There was a splendid royal yacht, though not one belonging to our gracious Sovereign, lying in one of Her Majesty’s southern ports, and the yacht was convoyed by a smart frigate. The crews were much ashore, and were very popular, for they spent a great deal of money. Everybody knew what was the purpose of their bright craft, and every one was interested in it. A beautiful Englishwoman had been selected to fill a foreign and brilliant throne occupied by a prince, who had been educated in our own country, who ever avowed his sympathies with “the inviolate island of the sage and free.” So in fact there was some basis for the enthusiasm which was felt on this occasion by the inhabitants of Nethampton. What every one wanted to know was when she would sail. Ah! that was a secret that could hardly be kept for the eight-and-forty hours preceding her departure, and therefore, one day, with no formal notice, all the inhabitants of Nethampton were in gala; streets and ships dressed out with the flags of all nations; the church bells ringing; and busy little girls running about with huge bouquets.
At the very instant expected, the special train was signalled, and drove into the crimson station amid the thunder of artillery, the blare of trumpets, the beating of drums, and cheers from thousands even louder and longer than the voices of the cannon. Leaning on the arm of her brother, and attended by the Princess of Montserrat, and the Honourable Adriana Neuchatel, Baron Sergius, the Duke of St. Angelo, the Archbishop of Tyre, and Lord Waldershare, the daughter of William Ferrars, gracious, yet looking as if she were born to empire, received the congratulatory address of the mayor and corporation and citizens of Nethampton, and permitted her hand to be kissed, not only by his worship, but by at least two aldermen.
They were on the waters, and the shores of Albion, fast fading away, had diminished to a speck. It is a melancholy and tender moment, and Myra was in her ample and splendid cabin and alone. “It is a trial,” she felt, “but all that I love and value in this world are in this vessel,” and she thought of Endymion and Adriana. The gentlemen were on deck, chiefly smoking or reconnoitring their convoy through their telescopes.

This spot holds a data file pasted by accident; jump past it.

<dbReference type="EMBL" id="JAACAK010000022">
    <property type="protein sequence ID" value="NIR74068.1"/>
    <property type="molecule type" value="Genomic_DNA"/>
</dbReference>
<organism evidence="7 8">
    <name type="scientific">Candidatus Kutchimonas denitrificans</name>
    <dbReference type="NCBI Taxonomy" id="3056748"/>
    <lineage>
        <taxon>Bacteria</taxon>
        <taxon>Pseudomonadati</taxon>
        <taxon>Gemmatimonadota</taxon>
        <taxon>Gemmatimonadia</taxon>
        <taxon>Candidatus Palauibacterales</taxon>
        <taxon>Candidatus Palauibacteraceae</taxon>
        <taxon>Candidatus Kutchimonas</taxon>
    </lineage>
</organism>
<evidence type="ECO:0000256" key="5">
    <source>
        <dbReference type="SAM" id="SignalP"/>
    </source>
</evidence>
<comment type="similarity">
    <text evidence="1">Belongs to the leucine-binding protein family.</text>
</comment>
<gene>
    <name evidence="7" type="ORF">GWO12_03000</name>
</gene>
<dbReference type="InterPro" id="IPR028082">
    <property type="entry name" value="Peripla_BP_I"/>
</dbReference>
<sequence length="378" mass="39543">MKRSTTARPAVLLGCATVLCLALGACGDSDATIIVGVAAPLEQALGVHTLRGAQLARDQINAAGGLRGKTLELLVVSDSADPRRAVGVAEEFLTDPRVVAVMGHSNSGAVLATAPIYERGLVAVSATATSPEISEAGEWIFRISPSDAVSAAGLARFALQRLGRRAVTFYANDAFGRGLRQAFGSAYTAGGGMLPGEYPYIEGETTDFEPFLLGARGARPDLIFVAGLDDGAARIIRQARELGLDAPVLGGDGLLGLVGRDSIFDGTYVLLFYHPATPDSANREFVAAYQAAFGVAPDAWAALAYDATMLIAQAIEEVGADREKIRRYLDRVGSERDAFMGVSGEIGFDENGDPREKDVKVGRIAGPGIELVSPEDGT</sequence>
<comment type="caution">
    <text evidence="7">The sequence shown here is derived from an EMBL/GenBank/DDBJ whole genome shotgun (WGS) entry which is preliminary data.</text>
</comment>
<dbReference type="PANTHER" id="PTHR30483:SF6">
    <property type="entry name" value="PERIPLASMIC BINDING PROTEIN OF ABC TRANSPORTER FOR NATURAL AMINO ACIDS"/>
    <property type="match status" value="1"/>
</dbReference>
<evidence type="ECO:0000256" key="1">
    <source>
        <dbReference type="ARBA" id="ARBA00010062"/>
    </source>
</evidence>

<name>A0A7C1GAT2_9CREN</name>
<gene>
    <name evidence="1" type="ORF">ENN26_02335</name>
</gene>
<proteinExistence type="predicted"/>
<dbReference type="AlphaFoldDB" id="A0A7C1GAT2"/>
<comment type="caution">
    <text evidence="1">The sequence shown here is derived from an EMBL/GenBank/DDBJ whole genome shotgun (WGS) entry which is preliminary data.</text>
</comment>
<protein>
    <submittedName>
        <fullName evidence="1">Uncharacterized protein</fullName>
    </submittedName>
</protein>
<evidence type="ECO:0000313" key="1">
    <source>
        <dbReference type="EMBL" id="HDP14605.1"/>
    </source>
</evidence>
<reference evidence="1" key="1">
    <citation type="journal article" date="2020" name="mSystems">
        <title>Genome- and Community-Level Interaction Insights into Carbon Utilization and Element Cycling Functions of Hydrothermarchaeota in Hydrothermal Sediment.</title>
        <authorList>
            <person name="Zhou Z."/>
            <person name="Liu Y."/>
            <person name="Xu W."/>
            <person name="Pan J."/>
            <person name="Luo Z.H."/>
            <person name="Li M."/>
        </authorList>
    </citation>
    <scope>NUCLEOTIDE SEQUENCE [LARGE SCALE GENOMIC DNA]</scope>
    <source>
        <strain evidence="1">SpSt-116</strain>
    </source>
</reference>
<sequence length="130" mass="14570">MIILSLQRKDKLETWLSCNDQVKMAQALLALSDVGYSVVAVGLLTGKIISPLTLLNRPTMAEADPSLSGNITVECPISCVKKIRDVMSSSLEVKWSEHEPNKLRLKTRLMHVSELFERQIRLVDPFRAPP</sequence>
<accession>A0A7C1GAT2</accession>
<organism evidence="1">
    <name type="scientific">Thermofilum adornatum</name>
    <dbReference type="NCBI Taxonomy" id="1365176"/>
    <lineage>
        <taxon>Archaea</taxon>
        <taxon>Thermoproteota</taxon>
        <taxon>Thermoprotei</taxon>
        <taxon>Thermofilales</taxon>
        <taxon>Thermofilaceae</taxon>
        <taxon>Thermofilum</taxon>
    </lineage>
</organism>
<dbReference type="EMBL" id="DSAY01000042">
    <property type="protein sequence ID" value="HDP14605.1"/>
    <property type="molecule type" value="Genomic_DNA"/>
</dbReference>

“I must say,” said Waldershare, “it was a grand idea of our kings making themselves sovereigns of the sea. The greater portion of this planet is water; so we at once became a first-rate power. We owe our navy entirely to the Stuarts. King James the Second was the true founder and hero of the British navy. He was the worthy son of his admirable father, that blessed martyr, the restorer at least, if not the inventor, of ship money; the most patriotic and popular tax that ever was devised by man. The Nonconformists thought themselves so wise in resisting it, and they have got the naval estimates instead!”
The voyage was propitious, the weather delightful, and when they had entered the southern waters Waldershare confessed that he felt the deliciousness of life. If the scene and the impending events, and their own fair thoughts, had not been adequate to interest them, there were ample resources at their command; all the ladies were skilled musicians, their concerts commenced at sunset, and the sweetness of their voices long lingered over the moonlit waters.
Adriana, one evening, bending over the bulwarks of the yacht, was watching the track of phosphoric light, struck into brilliancy from the dark blue waters by the prow of their rapid vessel. “It is a fascinating sight, Miss Neuchatel, and it seems one might gaze on it for ever.”
“Ah! Lord Waldershare, you caught me in a reverie.”
“What more sweet?”
“Well, that depends on its subject. To tell the truth, I was thinking that these lights resembled a little your conversation; all the wondrous things you are always saying or telling us.”
The archbishop was a man who never recurred to the past. One could never suppose that Endymion and himself had been companions in their early youth, or, so far as their intercourse was concerned, that there was such a place in the world as Hurstley. One night, however, as they were pacing the deck together, he took the arm of Endymion, and said, “I trace the hand of Providence in every incident of your sister’s life. What we deemed misfortunes, sorrows, even calamities, were forming a character originally endowed with supreme will, and destined for the highest purposes. There was a moment at Hurstley when I myself was crushed to the earth, and cared not to live; vain, short-sighted mortal! Our great Master was at that moment shaping everything to His ends, and preparing for the entrance into His Church of a woman who may be, who will be, I believe, another St. Helena.”
“We have not spoken of this subject before,” said Endymion, “and I should not have cared had our silence continued, but I must now tell you frankly, the secession of my sister from the Church of her fathers was to me by no means a matter of unmixed satisfaction.”
“The time will come when you will recognise it as the consummation of a Divine plan,” said the archbishop.
“I feel great confidence that my sister will never be the slave of superstition,” said Endymion. “Her mind is too masculine for that; she will remember that the throne she fills has been already once lost by the fatal influence of the Jesuits.”